Will Syria Become the next Major Political Battlefield?
The Trump administration must decide how to push back against Russia’s increasingly confrontational behavior in Syria.
Raqqa, the Islamic State’s de facto capital, fell last week. It was a significant milestone, but more like the end of the beginning than the beginning of the end in the fight against the terrorist group.
Once the self-proclaimed “caliphate” loses the rest of its rapidly diminishing territory, the Islamic State, also known as ISIS, will return to its underground roots and plot a comeback. This is precisely what its forerunner, the Islamic State of Iraq (formerly Al Qaeda in Iraq), did after being decimated by the Bush administration’s surge of American troops.
When U.S. military forces withdrew from Iraq in 2011, U.S. intelligence officials estimated that the Islamic State of Iraq had been whittled down to about seven hundred fighters. Although defeated on the battlefield, the group bided its time. Patience paid off. When disenfranchised Sunni Arabs in Iraq and Syria rebelled against what they regarded as hostile and corrupt non-Sunni governments in Baghdad and Damascus, the Islamic State of Iraq was ready to exploit the situation.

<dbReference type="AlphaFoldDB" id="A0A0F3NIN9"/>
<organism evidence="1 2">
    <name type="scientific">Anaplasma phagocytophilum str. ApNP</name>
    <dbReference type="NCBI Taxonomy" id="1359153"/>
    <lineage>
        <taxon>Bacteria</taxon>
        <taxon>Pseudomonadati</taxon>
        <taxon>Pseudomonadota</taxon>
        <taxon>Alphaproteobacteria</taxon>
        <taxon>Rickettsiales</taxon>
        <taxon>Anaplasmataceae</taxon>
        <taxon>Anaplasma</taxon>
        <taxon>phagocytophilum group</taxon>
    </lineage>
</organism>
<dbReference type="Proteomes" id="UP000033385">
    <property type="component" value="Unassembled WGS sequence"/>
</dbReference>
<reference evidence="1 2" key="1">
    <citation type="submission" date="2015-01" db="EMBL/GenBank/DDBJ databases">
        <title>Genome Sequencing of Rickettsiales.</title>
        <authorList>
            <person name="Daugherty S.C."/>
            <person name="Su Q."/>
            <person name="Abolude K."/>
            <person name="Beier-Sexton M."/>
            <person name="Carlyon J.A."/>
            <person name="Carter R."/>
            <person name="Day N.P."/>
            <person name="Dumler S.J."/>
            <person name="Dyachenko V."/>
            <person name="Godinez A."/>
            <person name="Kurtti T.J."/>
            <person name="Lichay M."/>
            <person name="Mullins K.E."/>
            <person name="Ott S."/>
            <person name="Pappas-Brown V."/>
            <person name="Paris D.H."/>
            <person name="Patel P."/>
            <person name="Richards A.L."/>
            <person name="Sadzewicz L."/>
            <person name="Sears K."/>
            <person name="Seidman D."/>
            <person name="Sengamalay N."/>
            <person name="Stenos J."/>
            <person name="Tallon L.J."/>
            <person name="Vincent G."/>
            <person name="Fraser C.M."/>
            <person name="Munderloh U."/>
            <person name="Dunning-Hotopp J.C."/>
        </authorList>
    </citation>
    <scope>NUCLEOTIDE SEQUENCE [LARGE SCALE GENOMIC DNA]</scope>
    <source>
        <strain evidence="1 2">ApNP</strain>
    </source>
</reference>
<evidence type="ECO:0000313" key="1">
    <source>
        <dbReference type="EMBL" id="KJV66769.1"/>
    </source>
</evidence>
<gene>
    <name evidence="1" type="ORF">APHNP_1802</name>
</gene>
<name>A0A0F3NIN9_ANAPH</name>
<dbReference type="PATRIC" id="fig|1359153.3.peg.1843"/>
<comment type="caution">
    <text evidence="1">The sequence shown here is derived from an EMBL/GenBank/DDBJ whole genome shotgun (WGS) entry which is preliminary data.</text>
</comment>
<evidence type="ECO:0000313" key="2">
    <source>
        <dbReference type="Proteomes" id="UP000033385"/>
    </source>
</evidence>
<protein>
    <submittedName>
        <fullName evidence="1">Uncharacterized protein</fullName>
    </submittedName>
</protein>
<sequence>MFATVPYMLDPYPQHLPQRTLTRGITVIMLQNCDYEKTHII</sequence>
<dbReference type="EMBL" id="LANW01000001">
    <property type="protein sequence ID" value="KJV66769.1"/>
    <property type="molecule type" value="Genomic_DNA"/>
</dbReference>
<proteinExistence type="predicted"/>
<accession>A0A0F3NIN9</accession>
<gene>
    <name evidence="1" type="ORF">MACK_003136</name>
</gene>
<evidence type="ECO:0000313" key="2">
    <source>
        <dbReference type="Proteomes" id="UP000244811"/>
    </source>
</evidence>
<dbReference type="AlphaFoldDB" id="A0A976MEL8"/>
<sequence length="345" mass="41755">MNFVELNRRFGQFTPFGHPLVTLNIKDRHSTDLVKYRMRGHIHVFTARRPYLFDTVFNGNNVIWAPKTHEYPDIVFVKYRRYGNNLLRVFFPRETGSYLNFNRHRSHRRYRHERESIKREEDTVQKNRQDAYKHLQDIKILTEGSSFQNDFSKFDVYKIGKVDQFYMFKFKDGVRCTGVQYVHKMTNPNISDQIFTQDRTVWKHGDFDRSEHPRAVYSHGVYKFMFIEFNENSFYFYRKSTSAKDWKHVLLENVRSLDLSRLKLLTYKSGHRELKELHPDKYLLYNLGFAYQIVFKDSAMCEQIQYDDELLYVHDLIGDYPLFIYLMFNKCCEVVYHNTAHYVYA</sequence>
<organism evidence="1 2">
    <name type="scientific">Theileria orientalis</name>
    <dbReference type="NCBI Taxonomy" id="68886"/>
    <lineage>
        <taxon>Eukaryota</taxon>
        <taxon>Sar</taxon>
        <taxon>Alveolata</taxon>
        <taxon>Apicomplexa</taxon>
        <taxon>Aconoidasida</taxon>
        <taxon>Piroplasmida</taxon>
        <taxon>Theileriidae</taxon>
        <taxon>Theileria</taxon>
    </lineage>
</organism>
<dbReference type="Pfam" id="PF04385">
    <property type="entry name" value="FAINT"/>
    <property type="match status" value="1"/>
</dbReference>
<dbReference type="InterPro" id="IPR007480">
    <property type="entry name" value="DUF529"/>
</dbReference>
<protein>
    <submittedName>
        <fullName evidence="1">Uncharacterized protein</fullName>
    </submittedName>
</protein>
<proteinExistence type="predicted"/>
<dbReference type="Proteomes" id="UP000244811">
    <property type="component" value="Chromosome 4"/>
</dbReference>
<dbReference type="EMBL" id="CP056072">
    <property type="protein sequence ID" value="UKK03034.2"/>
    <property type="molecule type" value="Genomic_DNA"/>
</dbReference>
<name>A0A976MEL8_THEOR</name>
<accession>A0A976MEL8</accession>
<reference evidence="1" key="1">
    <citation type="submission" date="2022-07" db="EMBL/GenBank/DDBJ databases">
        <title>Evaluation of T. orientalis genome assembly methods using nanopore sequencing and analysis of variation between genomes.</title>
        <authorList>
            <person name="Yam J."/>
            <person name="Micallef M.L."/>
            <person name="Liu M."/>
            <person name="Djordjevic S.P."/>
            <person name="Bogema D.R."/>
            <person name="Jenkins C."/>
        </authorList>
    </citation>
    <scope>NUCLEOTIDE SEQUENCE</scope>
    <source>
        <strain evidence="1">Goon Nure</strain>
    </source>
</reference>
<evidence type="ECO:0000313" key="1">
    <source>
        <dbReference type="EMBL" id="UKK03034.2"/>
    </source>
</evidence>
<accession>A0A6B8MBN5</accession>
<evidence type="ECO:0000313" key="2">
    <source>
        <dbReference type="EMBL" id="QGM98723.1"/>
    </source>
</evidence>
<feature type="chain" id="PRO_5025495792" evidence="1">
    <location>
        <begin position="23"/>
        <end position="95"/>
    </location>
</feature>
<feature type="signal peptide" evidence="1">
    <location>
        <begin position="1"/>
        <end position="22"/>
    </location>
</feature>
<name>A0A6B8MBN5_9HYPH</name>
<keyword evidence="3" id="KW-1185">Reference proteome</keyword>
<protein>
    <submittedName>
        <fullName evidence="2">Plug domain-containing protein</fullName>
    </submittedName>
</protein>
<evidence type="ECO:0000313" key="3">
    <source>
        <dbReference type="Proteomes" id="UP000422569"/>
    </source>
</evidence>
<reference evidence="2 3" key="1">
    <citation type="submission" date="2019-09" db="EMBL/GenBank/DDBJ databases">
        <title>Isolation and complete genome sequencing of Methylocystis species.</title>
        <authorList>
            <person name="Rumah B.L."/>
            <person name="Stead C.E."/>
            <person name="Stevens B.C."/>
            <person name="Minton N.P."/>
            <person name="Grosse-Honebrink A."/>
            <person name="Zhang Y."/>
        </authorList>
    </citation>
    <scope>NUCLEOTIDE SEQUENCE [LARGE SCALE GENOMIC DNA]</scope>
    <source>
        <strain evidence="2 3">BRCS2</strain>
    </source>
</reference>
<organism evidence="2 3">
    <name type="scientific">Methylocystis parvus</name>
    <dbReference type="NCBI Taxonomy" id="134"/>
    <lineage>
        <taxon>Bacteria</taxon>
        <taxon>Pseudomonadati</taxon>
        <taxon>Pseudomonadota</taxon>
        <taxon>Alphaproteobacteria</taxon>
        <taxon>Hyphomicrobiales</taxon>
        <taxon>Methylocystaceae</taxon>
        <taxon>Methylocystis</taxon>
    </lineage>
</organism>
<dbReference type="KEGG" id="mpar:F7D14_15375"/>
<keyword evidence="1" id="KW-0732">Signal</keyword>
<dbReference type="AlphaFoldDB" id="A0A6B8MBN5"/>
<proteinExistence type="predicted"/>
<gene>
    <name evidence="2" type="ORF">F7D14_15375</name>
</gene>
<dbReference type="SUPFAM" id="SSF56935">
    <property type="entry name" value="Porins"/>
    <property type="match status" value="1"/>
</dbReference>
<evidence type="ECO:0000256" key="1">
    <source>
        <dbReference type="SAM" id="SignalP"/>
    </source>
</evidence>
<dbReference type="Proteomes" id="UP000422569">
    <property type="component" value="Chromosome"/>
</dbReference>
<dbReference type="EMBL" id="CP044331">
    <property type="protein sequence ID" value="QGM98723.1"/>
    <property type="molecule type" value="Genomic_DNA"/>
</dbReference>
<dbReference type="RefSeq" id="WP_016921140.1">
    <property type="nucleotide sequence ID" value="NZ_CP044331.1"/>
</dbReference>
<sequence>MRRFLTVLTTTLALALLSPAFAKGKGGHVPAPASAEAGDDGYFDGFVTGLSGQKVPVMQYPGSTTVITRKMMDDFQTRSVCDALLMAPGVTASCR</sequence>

The successful revolt bred more success. By 2013, the group was boosted by an influx of Syrian and foreign volunteers, who mobilized against Syrian president Bashar al-Assad’s brutal regime. The organization renamed itself the Islamic State of Iraq and Syria.
By late 2014, ISIS had seized much of eastern Syria and western Iraq, and declared the formation of a “caliphate.” It attracted more than forty thousand foreign fighters and ruled over roughly ten million people in territory the size of Maryland.
Today, the Islamic State is estimated to have six thousand to ten thousand fighters left in Iraq and Syria. It controls about four thousand square miles along the Euphrates River, which straddles the Syria-Iraq border, as well as enclaves near Damascus, in central Syria, and in western Iraq.
Though on the verge of military defeat, it is a resilient and adaptive network whose explosive growth was enabled by the dysfunctional governance of regimes in Baghdad and Damascus that were perceived to be hostile and unresponsive to the interests of Sunni Arabs.
If those governments continue to fail to meet the needs of Sunni Arabs, then the Islamic State or a similar extremist organization eventually will rise again to challenge them.
A Continuing Transnational Threat
Although its “caliphate” is being dismantled, the Islamic State’s ideology—amplified by extensive social media networks—will live on to infect other young Muslims. Indeed, the Islamic State is still growing more powerful in Africa and Asia, particularly in Egypt’s Sinai Peninsula, West Africa and the Philippines. And it remains a potent threat in Europe.